At issue is why the ER was closed. Mamoun Homeida, the health minister for the state of Khartoum, has said the idea was to redirect ER services to facilities closer to patients’ neighbourhoods, so they do not have to travel to downtown Khartoum. In addition, he has asserted that the move allows the hospital to return to its original purpose, which was to serve as a centre for tertiary care.
However, advocates for the Ibnauf hospital say the three hospitals to which Homeida has ordered the emergency services be performed are in the south of Khartoum, far from most city residents, and lack the same level of expertise and equipment as the Ibnauf wards. Children’s lives are at risk, they say.
Homeida wears two hats. He has had a successful career as head of the private University of Medical Sciences & Technology in Khartoum, and as the owner of several private hospitals. One of these, the Alzaytouna hospital, towers close to the Ibnauf hospital. In an interview with Sudanese television, Homeida said his roles were separate and denied allegations that he was seeking to “dry out” public health facilities. Elsewhere, he’s encouraged the private sector’s involvement in health care.
Nabil Adib, the lawyer appealing the Ibnauf case, questioned Homeida’s stance – saying private hospitals owned by the minister in central Khartoum house paediatric units, which suggests that he is competing for the business of patients. “There is a contradiction of interest here,” Adib said. “It is not possible for a minister to have such a personal interest in what he is doing as a public servant, and this is really causing a lot of people concern.”
In September, President Omar al-Bashir faced the largest demonstrations against his rule since coming to power two dozen years ago. The deadly protests began over a hike in fuel prices, with slogans calling for “freedom” and the fall of the regime. Since the separation with South Sudan two years ago, Khartoum’s economy has struggled. Being affiliated with the ruling party can be the ticket to a government job, but it’s the private sector that’s booming. Local economic observers say the government lacks the funds to develop major sectors, so many industries are being privatised.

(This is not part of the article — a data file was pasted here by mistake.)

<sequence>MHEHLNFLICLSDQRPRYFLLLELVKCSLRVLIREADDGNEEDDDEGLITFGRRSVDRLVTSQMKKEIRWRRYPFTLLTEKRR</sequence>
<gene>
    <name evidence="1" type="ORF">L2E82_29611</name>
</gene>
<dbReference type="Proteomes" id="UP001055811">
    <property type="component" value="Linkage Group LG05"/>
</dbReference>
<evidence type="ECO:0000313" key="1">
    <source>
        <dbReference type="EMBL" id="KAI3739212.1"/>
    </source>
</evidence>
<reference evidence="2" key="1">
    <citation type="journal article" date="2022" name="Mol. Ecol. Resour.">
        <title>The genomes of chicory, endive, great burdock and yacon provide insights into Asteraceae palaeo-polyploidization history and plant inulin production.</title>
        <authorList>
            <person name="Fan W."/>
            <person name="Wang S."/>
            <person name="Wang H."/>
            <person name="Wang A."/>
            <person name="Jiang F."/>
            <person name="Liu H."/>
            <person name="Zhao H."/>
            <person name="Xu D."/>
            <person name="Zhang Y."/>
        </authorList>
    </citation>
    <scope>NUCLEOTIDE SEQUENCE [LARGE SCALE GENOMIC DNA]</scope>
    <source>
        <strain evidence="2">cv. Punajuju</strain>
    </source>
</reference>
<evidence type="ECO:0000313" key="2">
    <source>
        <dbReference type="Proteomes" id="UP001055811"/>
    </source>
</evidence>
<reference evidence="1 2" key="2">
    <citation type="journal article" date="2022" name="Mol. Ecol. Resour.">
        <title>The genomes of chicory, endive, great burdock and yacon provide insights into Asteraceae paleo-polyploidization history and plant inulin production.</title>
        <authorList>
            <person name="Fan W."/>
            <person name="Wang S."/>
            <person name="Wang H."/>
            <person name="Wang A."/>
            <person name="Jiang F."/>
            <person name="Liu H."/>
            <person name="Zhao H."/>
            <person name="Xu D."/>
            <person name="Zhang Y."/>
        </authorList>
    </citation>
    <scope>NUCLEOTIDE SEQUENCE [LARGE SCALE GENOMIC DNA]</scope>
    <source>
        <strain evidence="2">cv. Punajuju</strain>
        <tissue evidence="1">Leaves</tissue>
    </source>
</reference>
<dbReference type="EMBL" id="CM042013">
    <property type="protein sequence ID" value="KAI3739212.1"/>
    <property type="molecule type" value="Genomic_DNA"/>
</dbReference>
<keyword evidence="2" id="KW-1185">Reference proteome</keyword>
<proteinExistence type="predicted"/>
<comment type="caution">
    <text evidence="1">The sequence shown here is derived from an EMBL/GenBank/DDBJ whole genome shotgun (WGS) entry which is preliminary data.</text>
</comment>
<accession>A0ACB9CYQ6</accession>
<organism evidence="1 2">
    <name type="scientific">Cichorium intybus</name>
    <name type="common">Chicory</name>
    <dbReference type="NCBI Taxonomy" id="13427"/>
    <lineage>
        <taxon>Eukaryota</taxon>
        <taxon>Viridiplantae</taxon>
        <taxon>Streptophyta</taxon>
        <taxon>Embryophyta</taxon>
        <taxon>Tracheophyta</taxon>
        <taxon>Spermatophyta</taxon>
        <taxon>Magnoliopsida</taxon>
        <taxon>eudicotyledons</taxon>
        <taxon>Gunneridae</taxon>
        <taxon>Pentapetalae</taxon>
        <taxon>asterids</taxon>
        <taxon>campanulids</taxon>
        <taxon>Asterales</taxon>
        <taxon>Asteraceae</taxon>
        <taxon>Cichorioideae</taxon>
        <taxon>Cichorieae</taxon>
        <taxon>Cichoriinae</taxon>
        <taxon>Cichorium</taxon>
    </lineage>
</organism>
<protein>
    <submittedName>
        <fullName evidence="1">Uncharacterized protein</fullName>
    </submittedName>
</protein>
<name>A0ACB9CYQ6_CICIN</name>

The government has become commercially minded, says Adib, the lawyer, selling off prime real estate in the capital’s centre to private buyers.
‘Health worker crisis’
Meanwhile, a series of recent studies conducted by Sudan’s Public Health Institute, a part of the federal ministry of health, concluded that the nation was confronting a “health worker crisis”. They estimated that three-quarters of Sudanese doctors are working abroad, especially in the Gulf, with nurses following suit. “Poor financial rewards, lack of chances for postgraduate studies together with bad work environment is pushing health professionals out,” researchers said.
No one in their right mind would want to work in these conditions.
Additionally, one study found the private health sector to be growing, with more health professionals being simultaneously employed at both private and public institutions, especially in Khartoum. If unregulated, this trend could bring about “inequity and maldistribution of health services”. Other findings included the health ministry offering few jobs for recent graduates and a lack of doctors in rural areas.
At a trendy cafe, Reem Gaafar recounts her experience working as an emergency room physician in Khartoum. Her face shows horror as she recalls losing patients because she didn’t have the necessary supplies to treat them. “No one in their right mind would want to work in these conditions,“ says Gaafar, the advocacy coordinator at the Public Health Institute.
Money, she says, isn’t the issue. Funding is allocated for public health services, not to mention millions of dollars arriving from international organisations for preventive health programmes such as fighting malaria. “The money is not going where it should for two reasons,” says Gaafar, who openly criticises the government on her personal blog. “It’s either because it’s going into someone’s pocket – which it almost always is – or because it’s not being coordinated the way it should.”
Despite the dire conditions, Gaafar says her generation is looking to fix things.
Back at the Street of Emergencies, the sunset call to prayer cuts through the clamour of cars and motorcycles speeding by. Young men and women from the initiative again huddle together, divvying up tasks for their next shift.
Follow Nafeesa Syeed on Twitter: @NafeesaSyeed